Today, as I was gearing up for the first week back after a long break (sigh), I came across a great guest post by Nancy Alvarez (from Teaching with Nancy) on the blog FlapJack Educational Resources. Nancy’s post took me out of my end-of-vacation depressed state and truly excited me for the upcoming weeks ahead of teaching.
As many of you know, I’m always looking for new ways to use my set of iPads with my intervention groups, and her post, QR Code Tips, was all about integrating QR codes into your everyday teaching. After reading her post, I realized that I don’t use QR codes enough. I know about them. I’ve used them from time to time, but just not enough. I have no excuse because they are SO incredibly simple to bring into the classroom and there are so many possibilities.
QR codes are a fun, engaging way for students to explore content and to share new learning with others, yet the idea of embedding them into my instruction never pops into my head when I’m writing my lesson plans. For example, a few weeks ago, I wrote a blog post about using a fantastic ReadWriteThink mobile app for teaching Non-Fiction Text Structures. One in particular was a digital timeline app to help students show their understanding of sequence & order (if you missed it, see the post here!). I thought the iPad app itself was engaging, and I was SO excited that I was able to share it with my students, but in Nancy’s blog post, she shared how some classrooms take this app one step further. Instead of students recording JUST the facts and information, students can make QR codes for each event on the timeline (see the example here). Really… wow! That thought didn’t even cross my mind when my students were using this app, but how fun would it be for students to learn from each other’s timelines using QR codes?!? It was one of those moments where I said, “Why didn’t I think of that?!”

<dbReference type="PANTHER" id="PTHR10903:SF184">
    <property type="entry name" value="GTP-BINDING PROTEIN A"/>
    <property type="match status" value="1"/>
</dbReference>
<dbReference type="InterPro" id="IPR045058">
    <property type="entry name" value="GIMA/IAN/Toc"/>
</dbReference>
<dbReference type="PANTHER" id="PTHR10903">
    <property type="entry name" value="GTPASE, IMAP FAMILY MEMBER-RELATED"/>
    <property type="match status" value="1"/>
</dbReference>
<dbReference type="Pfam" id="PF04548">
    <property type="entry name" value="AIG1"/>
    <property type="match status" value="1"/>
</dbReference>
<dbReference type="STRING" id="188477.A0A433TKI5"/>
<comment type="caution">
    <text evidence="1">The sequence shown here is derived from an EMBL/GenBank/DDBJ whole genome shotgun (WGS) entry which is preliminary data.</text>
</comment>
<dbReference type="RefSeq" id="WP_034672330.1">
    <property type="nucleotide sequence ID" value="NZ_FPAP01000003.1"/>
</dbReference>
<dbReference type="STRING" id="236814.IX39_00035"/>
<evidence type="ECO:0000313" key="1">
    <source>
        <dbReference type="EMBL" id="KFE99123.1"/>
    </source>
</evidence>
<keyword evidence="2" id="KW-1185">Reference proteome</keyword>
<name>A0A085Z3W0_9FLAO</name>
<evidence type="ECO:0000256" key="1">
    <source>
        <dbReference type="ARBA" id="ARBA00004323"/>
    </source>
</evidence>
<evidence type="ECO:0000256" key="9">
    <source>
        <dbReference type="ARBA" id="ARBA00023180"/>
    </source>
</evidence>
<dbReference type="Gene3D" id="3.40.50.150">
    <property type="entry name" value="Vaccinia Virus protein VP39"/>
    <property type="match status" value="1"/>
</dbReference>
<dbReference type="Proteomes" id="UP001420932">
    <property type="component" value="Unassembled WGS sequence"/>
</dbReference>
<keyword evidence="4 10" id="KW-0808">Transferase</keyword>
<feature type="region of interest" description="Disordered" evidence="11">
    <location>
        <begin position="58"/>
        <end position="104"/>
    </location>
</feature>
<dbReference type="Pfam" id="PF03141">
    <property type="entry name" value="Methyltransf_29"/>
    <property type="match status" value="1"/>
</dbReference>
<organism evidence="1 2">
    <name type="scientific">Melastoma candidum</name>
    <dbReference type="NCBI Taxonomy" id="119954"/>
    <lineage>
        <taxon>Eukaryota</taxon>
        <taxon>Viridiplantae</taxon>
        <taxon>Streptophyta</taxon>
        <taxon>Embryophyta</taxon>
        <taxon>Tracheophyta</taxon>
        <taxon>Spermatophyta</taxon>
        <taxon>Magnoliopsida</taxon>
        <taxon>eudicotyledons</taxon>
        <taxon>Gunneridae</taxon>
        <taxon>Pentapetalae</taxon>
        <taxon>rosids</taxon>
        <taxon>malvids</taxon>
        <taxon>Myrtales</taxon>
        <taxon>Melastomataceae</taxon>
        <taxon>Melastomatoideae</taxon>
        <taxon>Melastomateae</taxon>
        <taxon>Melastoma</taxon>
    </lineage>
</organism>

Like Nancy, I’ve attended inspiring technology sessions about bringing technology into the classroom. I really like her acronym, T.I.M.E. (Technology Integration and Meaningful Engagement), and I agree that “it takes time to perfect the craft of embedding new technology seamlessly into our daily teaching.” It is my goal to really try and enhance my lessons with technology. I don’t want it to take over my lessons, and I don’t want to lose the purpose of my lessons, but perhaps it’s just the simple use of using QR codes on timelines.
How do you use QR codes in your classroom?
Please comment below! I would love to explore new ideas for QR ideas (and I’m sure I’ll once again think, “Duh! Why didn’t I think of that?!”). 🙂
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